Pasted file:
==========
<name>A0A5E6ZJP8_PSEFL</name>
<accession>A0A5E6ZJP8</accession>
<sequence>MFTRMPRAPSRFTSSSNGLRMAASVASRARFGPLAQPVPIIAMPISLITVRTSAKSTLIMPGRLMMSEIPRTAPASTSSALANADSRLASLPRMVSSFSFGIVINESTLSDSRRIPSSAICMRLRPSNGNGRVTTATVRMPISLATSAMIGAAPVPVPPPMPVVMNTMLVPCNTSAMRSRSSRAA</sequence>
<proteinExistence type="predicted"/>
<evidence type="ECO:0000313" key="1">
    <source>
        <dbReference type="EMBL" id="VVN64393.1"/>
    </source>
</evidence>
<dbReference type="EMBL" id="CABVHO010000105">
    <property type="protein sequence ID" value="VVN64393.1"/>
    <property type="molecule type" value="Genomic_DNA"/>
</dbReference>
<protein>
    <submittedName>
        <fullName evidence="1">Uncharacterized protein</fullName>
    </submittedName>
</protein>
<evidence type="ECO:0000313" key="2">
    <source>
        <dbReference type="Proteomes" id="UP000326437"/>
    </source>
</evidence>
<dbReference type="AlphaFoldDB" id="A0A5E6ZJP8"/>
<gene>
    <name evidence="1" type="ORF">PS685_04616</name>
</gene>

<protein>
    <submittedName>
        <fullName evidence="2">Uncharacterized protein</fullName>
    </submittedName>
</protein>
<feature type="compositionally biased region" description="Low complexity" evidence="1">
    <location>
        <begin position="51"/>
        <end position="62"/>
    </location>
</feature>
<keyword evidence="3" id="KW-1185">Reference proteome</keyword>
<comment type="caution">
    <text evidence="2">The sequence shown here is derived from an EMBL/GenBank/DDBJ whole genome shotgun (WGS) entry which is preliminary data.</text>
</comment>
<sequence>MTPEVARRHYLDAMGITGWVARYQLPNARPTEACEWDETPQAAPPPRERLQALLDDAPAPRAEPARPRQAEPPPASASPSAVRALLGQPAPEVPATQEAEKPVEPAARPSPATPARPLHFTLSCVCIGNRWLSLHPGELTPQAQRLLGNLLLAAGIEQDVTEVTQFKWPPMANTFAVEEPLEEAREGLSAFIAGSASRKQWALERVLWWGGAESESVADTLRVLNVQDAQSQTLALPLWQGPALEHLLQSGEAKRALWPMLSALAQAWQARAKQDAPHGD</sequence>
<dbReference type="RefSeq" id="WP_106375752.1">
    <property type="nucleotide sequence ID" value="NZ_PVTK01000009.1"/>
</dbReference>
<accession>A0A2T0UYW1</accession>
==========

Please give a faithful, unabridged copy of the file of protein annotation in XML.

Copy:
<name>A0A5E6ZJP8_PSEFL</name>
<accession>A0A5E6ZJP8</accession>
<sequence>MFTRMPRAPSRFTSSSNGLRMAASVASRARFGPLAQPVPIIAMPISLITVRTSAKSTLIMPGRLMMSEIPRTAPASTSSALANADSRLASLPRMVSSFSFGIVINESTLSDSRRIPSSAICMRLRPSNGNGRVTTATVRMPISLATSAMIGAAPVPVPPPMPVVMNTMLVPCNTSAMRSRSSRAA</sequence>
<proteinExistence type="predicted"/>
<evidence type="ECO:0000313" key="1">
    <source>
        <dbReference type="EMBL" id="VVN64393.1"/>
    </source>
</evidence>
<dbReference type="EMBL" id="CABVHO010000105">
    <property type="protein sequence ID" value="VVN64393.1"/>
    <property type="molecule type" value="Genomic_DNA"/>
</dbReference>
<protein>
    <submittedName>
        <fullName evidence="1">Uncharacterized protein</fullName>
    </submittedName>
</protein>
<evidence type="ECO:0000313" key="2">
    <source>
        <dbReference type="Proteomes" id="UP000326437"/>
    </source>
</evidence>
<dbReference type="AlphaFoldDB" id="A0A5E6ZJP8"/>
<gene>
    <name evidence="1" type="ORF">PS685_04616</name>
</gene>

<protein>
    <submittedName>
        <fullName evidence="2">Uncharacterized protein</fullName>
    </submittedName>
</protein>
<feature type="compositionally biased region" description="Low complexity" evidence="1">
    <location>
        <begin position="51"/>
        <end position="62"/>
    </location>
</feature>
<keyword evidence="3" id="KW-1185">Reference proteome</keyword>
<comment type="caution">
    <text evidence="2">The sequence shown here is derived from an EMBL/GenBank/DDBJ whole genome shotgun (WGS) entry which is preliminary data.</text>
</comment>
<sequence>MTPEVARRHYLDAMGITGWVARYQLPNARPTEACEWDETPQAAPPPRERLQALLDDAPAPRAEPARPRQAEPPPASASPSAVRALLGQPAPEVPATQEAEKPVEPAARPSPATPARPLHFTLSCVCIGNRWLSLHPGELTPQAQRLLGNLLLAAGIEQDVTEVTQFKWPPMANTFAVEEPLEEAREGLSAFIAGSASRKQWALERVLWWGGAESESVADTLRVLNVQDAQSQTLALPLWQGPALEHLLQSGEAKRALWPMLSALAQAWQARAKQDAPHGD</sequence>
<dbReference type="RefSeq" id="WP_106375752.1">
    <property type="nucleotide sequence ID" value="NZ_PVTK01000009.1"/>
</dbReference>
<accession>A0A2T0UYW1</accession>